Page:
REVIEW: Stunning and nostalgic, “Red (Taylor’s version)” is a revisit to some of Taylor Swift’s most heartfelt work


!Original:Taylor Swift / UMGVector: SINGmeAsadSONG, Public domain, via Wikimedia Commons

“Red (Taylor’s Version)” is Taylor Swift’s second re-recorded album, featuring all 20 original songs from her fourth studio album “Red,” plus 10 never-before-heard tracks.

Jillian Keppy, PV Only Editor

Taylor Swift has had a whirlwind year including winning the album of the year Grammy award for her 8th studio album “Folklore” and an extremely successful re-recording of her 2008 country album “Fearless.”

Now, to top it all off, the 31-year-old songwriting legend has finally released the re-recording of her 2012 hit-filled album “Red.”

When Swift was denied ownership of her own music due to a contract she signed with her record label at just 16 years f age, she decided to re-record all six of her original studio albums under the label. The first of the six came in February 2021 when Swift released five new tracks from the “Fearless” era, as well as the re-recordings of all 20 original songs to make “Fearless (Taylors Version).”

Swift jumped from her second studio album, straight to her fourth , giving an autumnal track-list the perfect mid-November release. “Red (Taylor’s Version)” includes the re-recordings of all 20 original songs from the 2012 tracklist, nine  never-before-heard songs written in the same era as the originals and the highly-anticipated 10-minute version of arguably one of Swift’s most heartbreaking works, “All Too Well.” 

While originally not given much attention in its original release, “All Too Well,” deservingly so, gained traction within the last three years for its piercing lyricism and heart-wrenching bridge. When fans learned the song was originally 10 minutes long, but Swift was forced to cut lyrics in order to fit the mold of a conventional song, they began demanding the 10-minute version be put on “Red (Taylor’s Version).”

Swift exceeded expectations by releasing the re-recording of the original 5.5-minute version, the 10-minute version and a short film for “All Too Well.” Working with fan-favorite hitmaker Jack Antonoff, Swift modernized the longest track on her discography with new production and additional lyrics that tug at heart strings. 

Of course, Swift kept the renowned bridge that made “All Too Well” the emotional centerpiece of the album that it is. Arguably the most striking line of the bridge is “And you call me up again just to break me like a promise/So casually cruel in the name of being honest.” Swift, rightfully so, said this is the line she is most proud of from the entire album/era.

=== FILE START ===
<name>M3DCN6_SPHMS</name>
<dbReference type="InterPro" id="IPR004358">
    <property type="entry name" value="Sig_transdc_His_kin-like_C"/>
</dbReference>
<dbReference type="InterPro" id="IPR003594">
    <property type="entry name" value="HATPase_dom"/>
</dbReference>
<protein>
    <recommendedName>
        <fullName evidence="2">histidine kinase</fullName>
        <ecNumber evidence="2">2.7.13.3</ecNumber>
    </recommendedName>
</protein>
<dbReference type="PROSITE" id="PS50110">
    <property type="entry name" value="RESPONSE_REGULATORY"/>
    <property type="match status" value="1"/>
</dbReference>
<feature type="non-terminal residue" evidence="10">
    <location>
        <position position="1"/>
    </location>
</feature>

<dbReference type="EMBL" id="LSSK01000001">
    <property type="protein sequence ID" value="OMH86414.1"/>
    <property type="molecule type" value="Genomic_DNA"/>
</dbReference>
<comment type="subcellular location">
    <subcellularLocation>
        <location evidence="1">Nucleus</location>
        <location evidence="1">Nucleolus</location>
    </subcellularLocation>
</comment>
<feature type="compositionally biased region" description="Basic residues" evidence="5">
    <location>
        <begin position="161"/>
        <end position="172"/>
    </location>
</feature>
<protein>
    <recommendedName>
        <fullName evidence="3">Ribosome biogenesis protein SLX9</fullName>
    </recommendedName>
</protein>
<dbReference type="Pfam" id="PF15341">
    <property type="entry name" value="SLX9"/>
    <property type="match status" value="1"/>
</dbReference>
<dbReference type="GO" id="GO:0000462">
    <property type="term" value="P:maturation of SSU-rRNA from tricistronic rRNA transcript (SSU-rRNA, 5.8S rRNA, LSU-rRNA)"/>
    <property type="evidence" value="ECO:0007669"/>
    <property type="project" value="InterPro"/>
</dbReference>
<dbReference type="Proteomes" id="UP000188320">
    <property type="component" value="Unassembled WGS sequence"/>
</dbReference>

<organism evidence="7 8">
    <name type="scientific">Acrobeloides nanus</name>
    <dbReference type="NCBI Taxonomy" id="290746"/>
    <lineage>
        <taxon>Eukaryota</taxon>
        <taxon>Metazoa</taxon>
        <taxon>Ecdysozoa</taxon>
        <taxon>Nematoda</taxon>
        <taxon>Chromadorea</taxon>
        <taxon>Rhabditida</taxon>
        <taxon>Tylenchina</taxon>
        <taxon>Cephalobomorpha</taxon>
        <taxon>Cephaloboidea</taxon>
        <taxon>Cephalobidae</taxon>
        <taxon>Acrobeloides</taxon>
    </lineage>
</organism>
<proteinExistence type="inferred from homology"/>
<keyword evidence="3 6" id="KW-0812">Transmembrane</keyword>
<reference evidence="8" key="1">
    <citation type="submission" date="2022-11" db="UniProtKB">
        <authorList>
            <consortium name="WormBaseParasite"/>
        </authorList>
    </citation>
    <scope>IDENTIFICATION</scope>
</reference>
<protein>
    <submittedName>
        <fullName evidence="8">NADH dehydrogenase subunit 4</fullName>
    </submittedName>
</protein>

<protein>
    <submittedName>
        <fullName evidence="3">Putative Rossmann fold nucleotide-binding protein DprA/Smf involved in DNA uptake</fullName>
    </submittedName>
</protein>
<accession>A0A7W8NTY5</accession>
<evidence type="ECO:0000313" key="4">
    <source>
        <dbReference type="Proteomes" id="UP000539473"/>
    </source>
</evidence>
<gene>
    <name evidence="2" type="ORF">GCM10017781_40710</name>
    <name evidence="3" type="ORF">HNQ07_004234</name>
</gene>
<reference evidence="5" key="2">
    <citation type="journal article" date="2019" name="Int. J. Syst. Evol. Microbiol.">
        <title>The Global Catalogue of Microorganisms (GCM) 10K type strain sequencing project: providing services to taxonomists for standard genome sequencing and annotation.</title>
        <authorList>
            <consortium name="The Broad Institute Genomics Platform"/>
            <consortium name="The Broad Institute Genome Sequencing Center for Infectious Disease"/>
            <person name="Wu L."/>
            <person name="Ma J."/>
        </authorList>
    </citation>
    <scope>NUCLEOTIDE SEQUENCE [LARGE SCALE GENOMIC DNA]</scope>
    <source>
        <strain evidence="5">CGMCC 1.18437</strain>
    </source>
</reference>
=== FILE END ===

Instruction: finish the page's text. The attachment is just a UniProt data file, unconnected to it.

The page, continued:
New lines like, “You kept me like a secret, but I kept you like an oath,” from the chorus and, “You said if we had been closer in age maybe it would have been fine,” from the fourth verse allude to Swift’s short but intense and heavily publicized relationship with Jake Gyllenhaal in 2010. The three-month love affair inspired many of the original tracks on “Red.”

Hearing Swift’s mature voice and tone on some of their favorite songs has been nothing short of nostalgic for her fan base. Hits like “I Knew You Were Trouble” and “We Are Never Getting Back Together” are some of Swift’s best-known works. For fans who grew up on those songs to be able to hear the Swift they know and love recreate those original masterpieces has been magical and has definitely aided in the roaring success of the album’s release.

While “Red” was the album that kick-started Swift’s crossover from country to the pop world, her country roots still shone through on much of the original album. Surprisingly, Swift did not shy away from incorporating her former country “twang” when re-recording originals like “Begin Again,” “Come Back…Be Here,” and “I Almost Do.” 

Keeping some of her country characteristics on the album allowed fans from earlier in her career to appreciate the re-records just as much as those who prefer her more recent work.

“Vault” tracks, or tracks that were not released with the original album, which Swift adds a bit of her country personality to include “Better Man” – which she wrote herself but originally sold to Little Big Town – and “I Bet You Think About Me,” featuring country mega-star Chris Stapleton. These country-leaning tracks, though never heard by fans until their release on Nov. 12 this year, have created a nostalgic listening experience for fans who have loved Swift since her “Fearless” days.

Swift also released a music video for “I Bet You Think About Me” which she co-directed with Blake Lively. This outrageous, Easter-egg-filled video fully encapsulates the complexities of “Red” and did a phenomenal job of bringing attention to a song that may not have otherwise had such a huge release.

Other tracks that incorporate a large industry artist include “Everything Has Changed” and “Run” (from the vault) which both feature Ed Sheeran.

Finally, the return of country favorites and the welcoming of a few new ones satisfied country Swift fans, and the resurgence of Swift’s biggest pop hits made modern Swifties happy. However, Swift gave fans of her more recent work in the alternative genre their own gift: Phoebe Bridgers.

Alternative indie rock star Phoebe Bridgers is best known for her “sad girl music,” as referenced by her fans and lyrics that resonate with young women. On “Nothing New,” a duet between Swift and Bridgers, the two beautifully harmonize to create a special piece of “Red” that scrutinizes change and grapples with fate. 

“Red (Taylor’s version)” is nothing short of perfect in the mind of a Taylor Swift fan. From having to solve a word search to learn the track names and features, to listening to a 10-minute long song about a three-month relationship, the album and release epitomize a Taylor Swift project, and fans are in heaven.